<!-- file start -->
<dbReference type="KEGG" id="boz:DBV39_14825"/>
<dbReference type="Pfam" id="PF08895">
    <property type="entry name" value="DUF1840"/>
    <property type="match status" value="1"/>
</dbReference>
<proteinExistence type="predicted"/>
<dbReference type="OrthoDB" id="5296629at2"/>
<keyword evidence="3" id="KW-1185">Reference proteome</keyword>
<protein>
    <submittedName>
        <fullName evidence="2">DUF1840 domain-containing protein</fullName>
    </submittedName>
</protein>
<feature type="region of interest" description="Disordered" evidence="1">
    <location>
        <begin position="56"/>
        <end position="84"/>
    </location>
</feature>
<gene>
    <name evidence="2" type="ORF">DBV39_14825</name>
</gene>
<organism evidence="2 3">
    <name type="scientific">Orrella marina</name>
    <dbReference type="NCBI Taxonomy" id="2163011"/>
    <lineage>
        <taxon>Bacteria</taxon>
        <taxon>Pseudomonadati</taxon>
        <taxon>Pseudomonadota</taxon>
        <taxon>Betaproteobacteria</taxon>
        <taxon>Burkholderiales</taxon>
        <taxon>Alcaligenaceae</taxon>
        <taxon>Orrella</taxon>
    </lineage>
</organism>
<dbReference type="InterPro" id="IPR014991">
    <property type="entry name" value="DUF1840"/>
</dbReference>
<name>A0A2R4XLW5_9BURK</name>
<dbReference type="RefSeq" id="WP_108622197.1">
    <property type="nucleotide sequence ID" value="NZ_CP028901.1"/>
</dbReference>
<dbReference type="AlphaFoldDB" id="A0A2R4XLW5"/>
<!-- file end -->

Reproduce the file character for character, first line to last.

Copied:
<dbReference type="KEGG" id="boz:DBV39_14825"/>
<dbReference type="Pfam" id="PF08895">
    <property type="entry name" value="DUF1840"/>
    <property type="match status" value="1"/>
</dbReference>
<proteinExistence type="predicted"/>
<dbReference type="OrthoDB" id="5296629at2"/>
<keyword evidence="3" id="KW-1185">Reference proteome</keyword>
<protein>
    <submittedName>
        <fullName evidence="2">DUF1840 domain-containing protein</fullName>
    </submittedName>
</protein>
<feature type="region of interest" description="Disordered" evidence="1">
    <location>
        <begin position="56"/>
        <end position="84"/>
    </location>
</feature>
<gene>
    <name evidence="2" type="ORF">DBV39_14825</name>
</gene>
<organism evidence="2 3">
    <name type="scientific">Orrella marina</name>
    <dbReference type="NCBI Taxonomy" id="2163011"/>
    <lineage>
        <taxon>Bacteria</taxon>
        <taxon>Pseudomonadati</taxon>
        <taxon>Pseudomonadota</taxon>
        <taxon>Betaproteobacteria</taxon>
        <taxon>Burkholderiales</taxon>
        <taxon>Alcaligenaceae</taxon>
        <taxon>Orrella</taxon>
    </lineage>
</organism>
<dbReference type="InterPro" id="IPR014991">
    <property type="entry name" value="DUF1840"/>
</dbReference>
<name>A0A2R4XLW5_9BURK</name>
<dbReference type="RefSeq" id="WP_108622197.1">
    <property type="nucleotide sequence ID" value="NZ_CP028901.1"/>
</dbReference>
<dbReference type="AlphaFoldDB" id="A0A2R4XLW5"/>